JDPF Overview

:: Core Concepts

  > Pipelines

  > Nets

  > Components

  > Inspection

:: Computational Model

:: Components Examples

Core Concepts

JDPF is build around the pipeline concept. A pipeline (Fig. 1) is a set of data processing elements, that we call blocks or modules, connected in series, so that the output of one element is the input of the next one.

Figure 1 - The generic pipeline model.

Each block represents an operator defining the relation between an element x of a set X (the domain) and a unique element y of a set Y (the codomain) through a parameterization p of the embedded algorithm (Fig. 2). The parameterization allows decoupling the pipeline from the context as better explained later on. In most of the cases, X and Y can be given the mathematical structure of metric spaces.

Generic Pipeline Block
Figure 2 - The generic block which implements an operator A from a domain X to a codomain Y through a parameterization in P.

Delimited File Reader Pipelines

The pipeline in JDPF can be composed organizing sequentially two different kind of blocks:

Filter and transformer
Figure 3 - Symbols for the filter and the transformer.

Each block must be provided with a descriptor that specifies the type of input/output data the block can accept, as well as the set of accepted/needed parameters. A pipeline can be built by assembling different blocks according to the constraints defined by the descriptors.

Pipeline JDPF
Figure 4 - An example of pipeline, a sequence of blocks.

Delimited File Reader Nets

In order to process multiple data streams, JDPF provides also another couple of blocks:

Figure 5 - Symbol for the split.

Figure 6 - Symbol for the aggregator.

A net is a collection of blocks organized not simply in a sequence but in a network that uses splits and/or joins.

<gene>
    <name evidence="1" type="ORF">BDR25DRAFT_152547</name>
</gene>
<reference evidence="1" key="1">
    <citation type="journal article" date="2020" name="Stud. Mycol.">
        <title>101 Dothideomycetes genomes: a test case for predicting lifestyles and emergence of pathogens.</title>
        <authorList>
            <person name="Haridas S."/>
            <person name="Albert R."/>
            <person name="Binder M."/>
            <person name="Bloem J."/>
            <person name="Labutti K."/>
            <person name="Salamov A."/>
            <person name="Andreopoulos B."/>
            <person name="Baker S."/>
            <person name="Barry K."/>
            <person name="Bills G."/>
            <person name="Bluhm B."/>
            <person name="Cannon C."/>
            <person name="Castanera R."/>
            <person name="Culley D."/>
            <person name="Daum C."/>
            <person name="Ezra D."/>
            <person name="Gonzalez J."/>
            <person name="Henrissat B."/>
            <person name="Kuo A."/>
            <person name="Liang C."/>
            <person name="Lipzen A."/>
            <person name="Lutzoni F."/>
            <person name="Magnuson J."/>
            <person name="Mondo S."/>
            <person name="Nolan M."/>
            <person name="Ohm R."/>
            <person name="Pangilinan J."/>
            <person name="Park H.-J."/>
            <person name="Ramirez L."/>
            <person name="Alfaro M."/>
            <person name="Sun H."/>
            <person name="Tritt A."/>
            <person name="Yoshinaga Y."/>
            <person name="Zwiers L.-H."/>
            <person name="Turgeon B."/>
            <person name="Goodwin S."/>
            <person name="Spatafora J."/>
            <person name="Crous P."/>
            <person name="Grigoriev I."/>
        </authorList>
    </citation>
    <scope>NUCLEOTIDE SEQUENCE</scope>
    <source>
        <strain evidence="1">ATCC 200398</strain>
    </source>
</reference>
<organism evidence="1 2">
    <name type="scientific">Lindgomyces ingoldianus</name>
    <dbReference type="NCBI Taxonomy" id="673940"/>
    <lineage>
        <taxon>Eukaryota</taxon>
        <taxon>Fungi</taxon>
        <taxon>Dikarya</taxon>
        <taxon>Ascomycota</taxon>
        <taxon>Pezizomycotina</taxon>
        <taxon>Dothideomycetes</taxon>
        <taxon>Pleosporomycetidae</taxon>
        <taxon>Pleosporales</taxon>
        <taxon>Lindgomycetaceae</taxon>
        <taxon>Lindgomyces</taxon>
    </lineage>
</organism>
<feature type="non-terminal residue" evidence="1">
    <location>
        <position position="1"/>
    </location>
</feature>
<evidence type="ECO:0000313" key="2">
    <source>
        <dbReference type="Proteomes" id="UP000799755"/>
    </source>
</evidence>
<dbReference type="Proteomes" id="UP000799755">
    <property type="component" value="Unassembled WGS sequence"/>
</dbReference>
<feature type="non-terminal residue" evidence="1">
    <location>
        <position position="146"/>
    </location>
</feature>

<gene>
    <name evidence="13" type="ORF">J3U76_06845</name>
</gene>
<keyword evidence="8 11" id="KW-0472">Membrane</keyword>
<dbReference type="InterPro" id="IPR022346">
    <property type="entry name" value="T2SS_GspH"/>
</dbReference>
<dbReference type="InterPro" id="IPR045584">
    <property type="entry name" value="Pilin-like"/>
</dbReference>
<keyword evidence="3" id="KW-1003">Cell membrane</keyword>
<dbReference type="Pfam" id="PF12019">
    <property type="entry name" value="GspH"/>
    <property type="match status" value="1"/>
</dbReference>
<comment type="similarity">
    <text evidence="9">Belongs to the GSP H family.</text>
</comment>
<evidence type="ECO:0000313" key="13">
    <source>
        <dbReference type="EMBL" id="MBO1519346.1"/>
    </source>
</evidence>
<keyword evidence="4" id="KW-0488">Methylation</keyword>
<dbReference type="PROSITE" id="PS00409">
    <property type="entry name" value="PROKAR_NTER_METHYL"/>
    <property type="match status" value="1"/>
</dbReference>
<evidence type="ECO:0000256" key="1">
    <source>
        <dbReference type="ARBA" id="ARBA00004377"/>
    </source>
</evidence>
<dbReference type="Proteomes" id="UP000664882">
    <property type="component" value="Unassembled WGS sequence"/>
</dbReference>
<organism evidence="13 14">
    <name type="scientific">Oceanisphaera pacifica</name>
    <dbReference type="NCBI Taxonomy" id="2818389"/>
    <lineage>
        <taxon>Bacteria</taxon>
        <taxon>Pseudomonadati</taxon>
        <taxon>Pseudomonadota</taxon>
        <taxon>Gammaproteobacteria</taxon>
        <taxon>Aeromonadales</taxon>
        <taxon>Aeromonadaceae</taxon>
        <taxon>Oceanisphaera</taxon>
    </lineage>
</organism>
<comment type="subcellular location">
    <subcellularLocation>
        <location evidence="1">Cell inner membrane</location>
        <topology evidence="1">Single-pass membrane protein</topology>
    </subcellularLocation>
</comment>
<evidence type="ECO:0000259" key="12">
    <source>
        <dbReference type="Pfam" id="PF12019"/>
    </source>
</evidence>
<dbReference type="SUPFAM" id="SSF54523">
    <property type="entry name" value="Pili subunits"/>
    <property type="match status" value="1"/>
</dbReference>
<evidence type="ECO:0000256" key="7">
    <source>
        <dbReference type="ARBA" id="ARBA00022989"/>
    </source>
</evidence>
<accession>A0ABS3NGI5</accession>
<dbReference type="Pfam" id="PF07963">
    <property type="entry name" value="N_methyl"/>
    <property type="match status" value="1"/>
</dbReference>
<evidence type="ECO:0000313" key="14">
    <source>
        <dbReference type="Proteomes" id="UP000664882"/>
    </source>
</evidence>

Net jdpf
Figure 7 - Example of net.

Delimited File Reader Components

When the pipeline or nets have been defined, it is needed to transform them into JDPF components that represent complete data processing elements. A component, when deployed in the JDPF engine, is able to fetch the data feeding the pipeline and store its results. This is possible by adding to the pipeline two kind of blocks:

Generator and Serializer
Figure 8 - Symbols for the generator and the serializer.

JDPF Component Example
Figure 9 - A simple example of pipeline component defined by the sequence: generator, filter, transformer, filter and serializer .
JDPF Net Component
Figure 10 - A simple example of net component.

Delimited File Reader Inspection

In order to be able to inspect data flowing in the components, we defined the blocks:

Pipeline with Inspectors
Figure 11 - A simple example of component (defined by the sequence: generator, filter, transformer, filter and serializer) with two different inspectors.


Since JDPF is conceived to provide a general purpose environment, the contextualization of the data processing components has been intentionally held out of the component scope. Our idea is that an external context manager should be used to determine the set of parameters for the blocks configurations. This solution guarantees, on one side, the independence of the algorithms from the context complexity and, on the other one, the possibility of reusing the same pipeline and/or component in different application contexts. Each time a component is run, it must receive the parameters for each component block.